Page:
IN THE GREAT SILENCE. -- Here is the sea, here may we forget the town. It Is true that its bells are still ringing the Angelus -- that solemn and foolish yet sweet sound at the junction between day and night, -- but one moment more! now all is silent. Yonder lies the ocean, pale and brilliant; it cannot speak. The sky is glistening with its eternal mute evening hues, red, yellow, and green: it cannot speak. The small cliffs and rocks which stretch out into the sea as if each one of them were endeavouring to find the loneliest spot -- they too are dumb. Beautiful and awful indeed is this vast silence, which so suddenly overcomes us and makes our heart swell.- Nietzsche, "Daybreak (423)"
Alas! what deceit lies in this dumb beauty! How well could it speak, and how evilly, too, if it wished! Its tongue, tied up and fastened, and its face of suffering happiness -- all this is but malice, mocking at your sympathy: be it so! I do not feel ashamed to be the plaything of such powers! but I pity thee, oh nature, because thou must be silent, even though it be only malice that binds thy tongue: nay, I pity thee for the sake of thy malice!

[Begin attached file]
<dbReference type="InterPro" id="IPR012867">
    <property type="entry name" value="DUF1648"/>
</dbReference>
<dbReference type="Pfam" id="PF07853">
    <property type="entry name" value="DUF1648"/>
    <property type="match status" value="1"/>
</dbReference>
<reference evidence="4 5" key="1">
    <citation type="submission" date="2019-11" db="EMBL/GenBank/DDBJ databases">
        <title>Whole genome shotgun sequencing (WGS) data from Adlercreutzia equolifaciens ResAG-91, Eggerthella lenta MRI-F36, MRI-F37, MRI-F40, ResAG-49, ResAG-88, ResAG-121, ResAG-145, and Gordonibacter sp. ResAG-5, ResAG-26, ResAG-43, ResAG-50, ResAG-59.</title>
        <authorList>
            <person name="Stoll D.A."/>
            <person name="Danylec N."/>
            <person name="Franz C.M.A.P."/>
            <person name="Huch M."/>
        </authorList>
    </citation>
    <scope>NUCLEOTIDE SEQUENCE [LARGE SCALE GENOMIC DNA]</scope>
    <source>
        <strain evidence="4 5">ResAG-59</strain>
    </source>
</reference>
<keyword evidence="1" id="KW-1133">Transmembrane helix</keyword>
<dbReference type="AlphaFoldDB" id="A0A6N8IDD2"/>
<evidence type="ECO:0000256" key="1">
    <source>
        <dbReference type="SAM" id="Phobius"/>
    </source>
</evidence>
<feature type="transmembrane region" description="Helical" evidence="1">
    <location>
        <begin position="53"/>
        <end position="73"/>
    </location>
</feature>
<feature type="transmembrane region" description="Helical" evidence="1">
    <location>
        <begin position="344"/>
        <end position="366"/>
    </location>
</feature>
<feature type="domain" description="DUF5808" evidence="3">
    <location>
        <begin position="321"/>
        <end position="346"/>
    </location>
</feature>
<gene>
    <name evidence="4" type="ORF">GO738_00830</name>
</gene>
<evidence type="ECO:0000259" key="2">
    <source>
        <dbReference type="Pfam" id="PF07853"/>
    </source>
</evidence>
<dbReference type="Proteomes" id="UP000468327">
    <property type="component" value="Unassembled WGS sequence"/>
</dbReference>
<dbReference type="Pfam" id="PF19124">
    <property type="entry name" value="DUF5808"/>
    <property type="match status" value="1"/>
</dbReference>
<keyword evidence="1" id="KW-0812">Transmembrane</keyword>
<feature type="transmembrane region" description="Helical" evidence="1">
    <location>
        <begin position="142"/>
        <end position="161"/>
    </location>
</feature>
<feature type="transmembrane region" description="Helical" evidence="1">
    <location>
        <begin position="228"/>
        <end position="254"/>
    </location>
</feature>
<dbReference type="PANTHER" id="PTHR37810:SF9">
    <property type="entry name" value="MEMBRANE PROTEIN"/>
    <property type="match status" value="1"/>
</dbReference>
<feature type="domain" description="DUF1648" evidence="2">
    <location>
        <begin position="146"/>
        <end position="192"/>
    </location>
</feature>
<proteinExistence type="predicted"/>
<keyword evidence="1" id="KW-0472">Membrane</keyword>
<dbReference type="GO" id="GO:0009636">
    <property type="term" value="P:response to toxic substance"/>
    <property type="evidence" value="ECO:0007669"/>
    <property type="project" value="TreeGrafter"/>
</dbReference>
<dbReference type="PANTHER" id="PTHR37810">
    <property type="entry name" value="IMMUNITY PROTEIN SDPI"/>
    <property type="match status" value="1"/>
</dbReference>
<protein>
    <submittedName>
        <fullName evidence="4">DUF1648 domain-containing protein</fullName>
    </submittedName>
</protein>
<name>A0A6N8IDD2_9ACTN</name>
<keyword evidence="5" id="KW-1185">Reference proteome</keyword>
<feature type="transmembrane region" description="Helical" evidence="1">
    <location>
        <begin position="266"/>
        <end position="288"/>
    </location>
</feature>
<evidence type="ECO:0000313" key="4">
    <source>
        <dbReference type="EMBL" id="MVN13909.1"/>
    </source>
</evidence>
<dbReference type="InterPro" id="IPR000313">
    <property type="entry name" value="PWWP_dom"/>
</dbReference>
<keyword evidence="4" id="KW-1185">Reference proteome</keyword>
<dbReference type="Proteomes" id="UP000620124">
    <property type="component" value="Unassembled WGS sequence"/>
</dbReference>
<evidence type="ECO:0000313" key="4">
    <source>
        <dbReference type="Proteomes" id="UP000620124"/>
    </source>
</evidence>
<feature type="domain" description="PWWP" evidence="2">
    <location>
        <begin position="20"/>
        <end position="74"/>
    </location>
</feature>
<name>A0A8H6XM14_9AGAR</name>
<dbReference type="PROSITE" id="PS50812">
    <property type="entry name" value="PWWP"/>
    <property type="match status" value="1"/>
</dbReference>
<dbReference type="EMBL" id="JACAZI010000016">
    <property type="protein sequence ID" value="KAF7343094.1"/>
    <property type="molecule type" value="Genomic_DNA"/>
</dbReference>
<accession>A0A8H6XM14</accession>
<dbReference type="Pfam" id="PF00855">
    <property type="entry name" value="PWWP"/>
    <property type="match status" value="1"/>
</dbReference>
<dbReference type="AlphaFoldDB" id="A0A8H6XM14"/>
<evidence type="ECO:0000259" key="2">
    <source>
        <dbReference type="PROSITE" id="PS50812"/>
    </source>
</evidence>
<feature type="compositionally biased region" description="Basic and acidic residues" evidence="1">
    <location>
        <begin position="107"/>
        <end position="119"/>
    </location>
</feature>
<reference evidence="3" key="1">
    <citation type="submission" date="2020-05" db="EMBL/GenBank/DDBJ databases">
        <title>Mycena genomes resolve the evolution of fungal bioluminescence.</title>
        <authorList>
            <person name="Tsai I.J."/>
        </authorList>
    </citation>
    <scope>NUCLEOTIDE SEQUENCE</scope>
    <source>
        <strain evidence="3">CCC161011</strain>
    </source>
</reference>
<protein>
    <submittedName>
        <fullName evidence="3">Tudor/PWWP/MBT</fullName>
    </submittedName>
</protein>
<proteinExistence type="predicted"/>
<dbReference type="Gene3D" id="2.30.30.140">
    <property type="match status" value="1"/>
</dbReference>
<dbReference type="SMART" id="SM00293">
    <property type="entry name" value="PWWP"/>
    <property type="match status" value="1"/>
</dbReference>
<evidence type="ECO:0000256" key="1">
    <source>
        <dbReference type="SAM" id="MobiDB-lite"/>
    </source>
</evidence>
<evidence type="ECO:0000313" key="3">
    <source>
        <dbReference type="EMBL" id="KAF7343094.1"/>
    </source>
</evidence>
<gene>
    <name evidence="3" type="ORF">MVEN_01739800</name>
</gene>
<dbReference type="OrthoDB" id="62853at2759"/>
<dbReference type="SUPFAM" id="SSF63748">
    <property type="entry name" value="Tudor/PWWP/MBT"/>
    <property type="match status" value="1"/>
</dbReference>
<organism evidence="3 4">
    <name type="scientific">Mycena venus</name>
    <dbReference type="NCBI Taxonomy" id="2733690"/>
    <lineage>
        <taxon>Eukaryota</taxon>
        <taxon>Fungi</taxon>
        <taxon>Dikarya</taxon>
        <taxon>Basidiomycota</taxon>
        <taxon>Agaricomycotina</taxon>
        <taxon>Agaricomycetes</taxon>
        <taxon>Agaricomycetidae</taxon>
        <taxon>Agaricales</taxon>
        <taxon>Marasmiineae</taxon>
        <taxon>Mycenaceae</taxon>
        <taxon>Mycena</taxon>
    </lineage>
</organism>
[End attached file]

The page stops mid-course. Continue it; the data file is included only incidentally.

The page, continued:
Alas! the silence deepens, and once again my heart swells within me: it is startled by a fresh truth -- it, too, is dumb; it likewise sneers when the mouth calls out something to this beauty; it also enjoys the sweet malice of its silence. I come to hate speaking; yea, even thinking. Behind every word I utter do I not hear the laughter of error, imagination, and insanity? Must I not laugh at my pity and mock my own mockery? Oh sea, oh evening, ye are bad teachers! Ye teach man how to cease to be a man. Is he to give himself up to you? Shall he become as you now are, pale, brilliant, dumb, immense, reposing calmly upon himself? -- exalted above himself?